tiling a back splash

Hi everyone. In our kitchen, we have a Formica backsplash which goes about a 1-1 1/2 feet above our countertops, which are the identical Formica. My wife and I want to tile a backsplash. The Formica is adhered to our plasterboard walls. (Our house is 45 years old, so yes plaster). I thought about removing the Formica, but unfortunately, our cabinets hand down over the top of the Formica backsplash, and I would have to do some extra work to get the Formica off. So here are my questions:
1. Can I adhere ceramic tile to the Formica using premixed adhesive tile grout if I rough up the Formica using sandpaper first?
2. Or do I need to use thinset mortar first to adhere the tile to the Formica (after it has been roughed with sandpaper) then grout?
3. Or is there an easy way to get the Formica off where I want to backsplash? (Use a sharp razor knife, a heat gun to loosen up the Formica adhesive, although I don't want to damage the Formica on the countertop, or is there some sort of tool used to remove Formica)
Thanks for any help and suggestion. Eric Swope
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Eric and Megan Swope wrote:

Without going to the questions, let me suggest an answer. Do you want to do all that work and spend all that money only to not do it the right way because it is not convenient? Honest, in five years you will kick yourself for what you are considering, even if it does not cause any problems, because you are going to know it is there and it is not right.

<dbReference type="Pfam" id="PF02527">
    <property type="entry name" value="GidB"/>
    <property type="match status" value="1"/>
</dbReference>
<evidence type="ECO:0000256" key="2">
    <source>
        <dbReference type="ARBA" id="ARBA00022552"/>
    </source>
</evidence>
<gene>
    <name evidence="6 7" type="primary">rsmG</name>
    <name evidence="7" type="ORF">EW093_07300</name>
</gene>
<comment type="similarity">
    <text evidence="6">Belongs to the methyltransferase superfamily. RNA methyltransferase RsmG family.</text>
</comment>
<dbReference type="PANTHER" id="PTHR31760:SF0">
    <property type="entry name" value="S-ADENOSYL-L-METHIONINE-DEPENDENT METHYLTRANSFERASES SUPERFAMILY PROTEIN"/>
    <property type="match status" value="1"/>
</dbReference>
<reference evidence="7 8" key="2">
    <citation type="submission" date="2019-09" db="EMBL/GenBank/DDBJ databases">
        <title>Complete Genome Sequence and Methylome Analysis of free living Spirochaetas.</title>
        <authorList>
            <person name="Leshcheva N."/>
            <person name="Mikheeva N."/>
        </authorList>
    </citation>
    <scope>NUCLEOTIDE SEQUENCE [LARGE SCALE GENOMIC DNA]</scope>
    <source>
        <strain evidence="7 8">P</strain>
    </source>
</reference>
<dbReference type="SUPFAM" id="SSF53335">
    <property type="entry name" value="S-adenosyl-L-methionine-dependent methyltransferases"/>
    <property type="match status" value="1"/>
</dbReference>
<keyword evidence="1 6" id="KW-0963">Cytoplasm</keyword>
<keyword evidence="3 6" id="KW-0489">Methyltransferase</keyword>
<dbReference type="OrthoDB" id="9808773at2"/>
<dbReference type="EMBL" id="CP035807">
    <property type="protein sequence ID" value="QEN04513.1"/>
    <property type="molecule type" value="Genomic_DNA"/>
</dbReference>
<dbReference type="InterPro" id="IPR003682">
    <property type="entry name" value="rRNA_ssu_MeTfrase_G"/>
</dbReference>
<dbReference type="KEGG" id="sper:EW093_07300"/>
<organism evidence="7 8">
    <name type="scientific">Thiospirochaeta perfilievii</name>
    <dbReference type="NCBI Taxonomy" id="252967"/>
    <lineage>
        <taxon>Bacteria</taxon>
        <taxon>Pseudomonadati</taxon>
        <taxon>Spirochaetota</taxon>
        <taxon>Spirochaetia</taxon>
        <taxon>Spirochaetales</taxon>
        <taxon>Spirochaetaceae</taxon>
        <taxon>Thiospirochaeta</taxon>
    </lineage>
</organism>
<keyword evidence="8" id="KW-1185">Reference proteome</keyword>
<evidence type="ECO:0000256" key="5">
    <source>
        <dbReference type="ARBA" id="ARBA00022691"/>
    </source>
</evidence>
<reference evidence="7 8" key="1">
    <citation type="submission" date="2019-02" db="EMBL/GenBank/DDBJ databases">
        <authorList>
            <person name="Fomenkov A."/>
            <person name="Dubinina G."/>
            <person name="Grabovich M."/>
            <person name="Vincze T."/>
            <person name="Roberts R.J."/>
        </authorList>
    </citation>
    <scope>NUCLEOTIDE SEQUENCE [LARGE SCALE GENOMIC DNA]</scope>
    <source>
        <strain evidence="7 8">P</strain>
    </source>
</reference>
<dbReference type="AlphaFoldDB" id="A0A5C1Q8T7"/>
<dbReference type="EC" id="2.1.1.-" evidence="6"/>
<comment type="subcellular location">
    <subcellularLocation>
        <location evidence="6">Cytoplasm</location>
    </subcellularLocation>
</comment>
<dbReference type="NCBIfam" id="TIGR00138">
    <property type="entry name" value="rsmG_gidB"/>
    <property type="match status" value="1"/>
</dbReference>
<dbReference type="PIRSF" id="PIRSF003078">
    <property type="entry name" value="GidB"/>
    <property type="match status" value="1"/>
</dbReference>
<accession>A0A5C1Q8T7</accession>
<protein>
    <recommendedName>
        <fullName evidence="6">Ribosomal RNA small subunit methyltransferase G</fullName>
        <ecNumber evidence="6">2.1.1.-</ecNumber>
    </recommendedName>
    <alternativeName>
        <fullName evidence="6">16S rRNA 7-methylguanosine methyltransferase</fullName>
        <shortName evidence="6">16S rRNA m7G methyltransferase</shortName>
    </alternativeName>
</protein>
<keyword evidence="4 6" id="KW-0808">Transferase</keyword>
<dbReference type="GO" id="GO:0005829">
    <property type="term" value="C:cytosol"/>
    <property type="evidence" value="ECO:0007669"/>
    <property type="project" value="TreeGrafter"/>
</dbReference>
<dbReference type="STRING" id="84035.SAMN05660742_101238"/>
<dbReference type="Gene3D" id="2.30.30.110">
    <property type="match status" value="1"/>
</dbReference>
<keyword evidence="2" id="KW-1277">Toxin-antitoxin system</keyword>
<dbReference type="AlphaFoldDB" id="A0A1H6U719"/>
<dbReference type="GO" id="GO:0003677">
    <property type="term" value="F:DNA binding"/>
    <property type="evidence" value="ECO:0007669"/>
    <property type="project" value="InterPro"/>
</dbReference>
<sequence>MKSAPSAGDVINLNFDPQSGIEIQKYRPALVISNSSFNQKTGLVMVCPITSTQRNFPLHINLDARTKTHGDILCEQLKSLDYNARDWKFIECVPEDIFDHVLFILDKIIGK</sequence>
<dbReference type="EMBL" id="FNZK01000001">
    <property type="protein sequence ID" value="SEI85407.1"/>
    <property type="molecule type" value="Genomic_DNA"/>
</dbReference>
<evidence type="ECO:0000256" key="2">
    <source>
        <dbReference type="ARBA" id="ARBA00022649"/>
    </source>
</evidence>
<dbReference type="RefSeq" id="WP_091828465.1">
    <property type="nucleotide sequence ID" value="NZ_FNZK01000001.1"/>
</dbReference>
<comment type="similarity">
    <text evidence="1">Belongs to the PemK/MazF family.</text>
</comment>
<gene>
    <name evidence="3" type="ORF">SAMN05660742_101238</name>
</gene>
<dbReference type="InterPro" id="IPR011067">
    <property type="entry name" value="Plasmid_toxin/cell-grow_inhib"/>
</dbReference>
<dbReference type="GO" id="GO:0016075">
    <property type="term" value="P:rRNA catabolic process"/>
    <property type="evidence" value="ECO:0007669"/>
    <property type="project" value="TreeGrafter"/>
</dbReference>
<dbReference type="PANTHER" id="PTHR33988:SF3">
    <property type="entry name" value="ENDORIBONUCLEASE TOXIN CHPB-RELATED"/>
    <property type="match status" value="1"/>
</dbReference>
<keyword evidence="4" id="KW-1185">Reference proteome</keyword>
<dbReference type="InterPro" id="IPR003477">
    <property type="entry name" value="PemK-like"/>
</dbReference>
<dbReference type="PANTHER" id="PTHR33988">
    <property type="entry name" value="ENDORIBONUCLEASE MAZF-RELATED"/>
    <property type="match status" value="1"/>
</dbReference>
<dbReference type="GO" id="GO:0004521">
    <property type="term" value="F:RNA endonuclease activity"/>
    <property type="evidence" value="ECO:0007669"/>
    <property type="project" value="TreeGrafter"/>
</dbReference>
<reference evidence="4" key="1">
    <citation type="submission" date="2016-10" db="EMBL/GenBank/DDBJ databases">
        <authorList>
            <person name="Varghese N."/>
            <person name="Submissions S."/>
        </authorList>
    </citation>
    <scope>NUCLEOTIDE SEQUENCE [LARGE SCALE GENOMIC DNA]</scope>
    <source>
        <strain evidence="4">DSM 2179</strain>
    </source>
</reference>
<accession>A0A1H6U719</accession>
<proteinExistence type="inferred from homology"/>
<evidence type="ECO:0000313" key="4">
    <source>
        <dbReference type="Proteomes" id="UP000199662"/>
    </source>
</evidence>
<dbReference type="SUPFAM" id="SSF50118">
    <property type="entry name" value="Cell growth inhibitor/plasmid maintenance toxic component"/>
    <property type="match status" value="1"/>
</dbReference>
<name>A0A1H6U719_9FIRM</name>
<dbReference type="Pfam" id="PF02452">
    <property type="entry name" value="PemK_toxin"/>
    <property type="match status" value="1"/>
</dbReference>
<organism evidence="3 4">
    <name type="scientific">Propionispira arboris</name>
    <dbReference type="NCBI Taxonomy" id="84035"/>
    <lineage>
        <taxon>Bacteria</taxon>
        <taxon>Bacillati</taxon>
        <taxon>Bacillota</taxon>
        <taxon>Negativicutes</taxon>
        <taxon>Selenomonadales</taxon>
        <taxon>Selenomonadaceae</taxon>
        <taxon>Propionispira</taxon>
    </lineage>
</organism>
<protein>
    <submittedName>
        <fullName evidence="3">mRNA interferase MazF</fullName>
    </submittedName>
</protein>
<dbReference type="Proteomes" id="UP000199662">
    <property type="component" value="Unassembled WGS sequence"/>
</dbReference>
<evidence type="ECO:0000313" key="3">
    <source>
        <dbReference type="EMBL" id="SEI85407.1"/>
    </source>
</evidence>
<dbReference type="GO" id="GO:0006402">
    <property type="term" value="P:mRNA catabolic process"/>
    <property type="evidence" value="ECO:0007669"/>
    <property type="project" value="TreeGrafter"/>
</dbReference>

--
Joseph Meehan

26 + 6 = 1 It's Irish Math
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i'd screw cement board over the formica and work with that.
randy
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[Tiling over formica backsplash]

That will probably work, but you'll need something to extend the electrical boxes out quite a ways if you add an inch of cement-board and tile to the wall.
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Goedjn wrote:

Extender are made just for that use.
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Joseph Meehan

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yes. you could use a belt sander with a very aggressive grit to do this. use mastic.

no.
the contact cement may let go with applied heat. you might try a heat gun, and have a helper pry it off following you. it could also destroy the drywall under it, and you might have to replace that. > Thanks for any help and suggestion.

it might be easier to just cut out the drywall, redrywall, and then tile on that. use mastic there too.
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